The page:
Download White Paper: Using Value Stream Mapping to Reduce Overhead Labor


Lean Six Sigma is used to improve quality, increase productivity and reduce cycle time.  However, most of the applications to increase productivity are dealing with direct labor.  We have extensive experience using Lean Six Sigma to improve direct labor productivity in Distribution (order selectors), Hospitals (nurses), Financial Services Companies (application processors and accountants) and Factories (production employees).  When demand decreases, as it did recently during the Great Recession of 2007 – 2009, direct labor can be reduced in proportion to demand.  However, indirect labor (also called Overhead Labor) is often harder to reduce.

This paper will demonstrate how Value Stream Mapping can be used to identify areas of excess indirect / overhead labor within a company.


This Plastics Manufacturing Company was caught in the Great Recession of 2007 – 2009.  They were operating profitably through the mid 2000’s.  In 2008 their customers cut back orders dramatically.  One large customer was an auto assembly plant that closed permanently.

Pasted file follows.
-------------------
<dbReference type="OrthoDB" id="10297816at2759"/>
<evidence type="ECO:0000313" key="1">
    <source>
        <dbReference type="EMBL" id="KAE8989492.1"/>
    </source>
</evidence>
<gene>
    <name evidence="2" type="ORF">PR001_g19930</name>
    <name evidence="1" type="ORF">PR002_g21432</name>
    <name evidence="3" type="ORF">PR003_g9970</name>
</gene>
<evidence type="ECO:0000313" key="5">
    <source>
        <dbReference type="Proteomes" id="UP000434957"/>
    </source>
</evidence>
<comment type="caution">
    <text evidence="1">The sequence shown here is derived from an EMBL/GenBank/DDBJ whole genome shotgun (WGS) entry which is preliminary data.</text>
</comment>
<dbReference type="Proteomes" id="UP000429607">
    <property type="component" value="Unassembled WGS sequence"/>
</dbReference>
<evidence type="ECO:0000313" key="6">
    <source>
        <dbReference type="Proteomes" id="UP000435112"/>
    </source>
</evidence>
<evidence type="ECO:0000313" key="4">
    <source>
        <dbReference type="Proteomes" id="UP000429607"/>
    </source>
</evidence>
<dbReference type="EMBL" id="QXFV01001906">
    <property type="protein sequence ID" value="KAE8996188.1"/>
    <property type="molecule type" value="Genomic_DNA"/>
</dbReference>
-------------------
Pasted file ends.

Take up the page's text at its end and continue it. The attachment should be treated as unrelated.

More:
They reduced direct labor in proportion to demand.  But they still had unacceptably high indirect / overhead labor expenses.  Instead of simply cutting these positions, they wanted to use Value Stream Mapping to identify where they could reduce costs.  In addition to the short term cost reduction, they also viewed this as an opportunity to realign their indirect labor staff with their 24 hour a day production operations.

Value Stream Mapping

A Value Stream Map is a high level view of a process.  This process can be an entire supply chain, the operations within a department or the steps to complete an order.

In addition to the high level view, a Value Stream Map seeks to quantify what the people and machines in the process are doing.  Are they adding value to the product or service, are they waiting or are they doing non-value added tasks?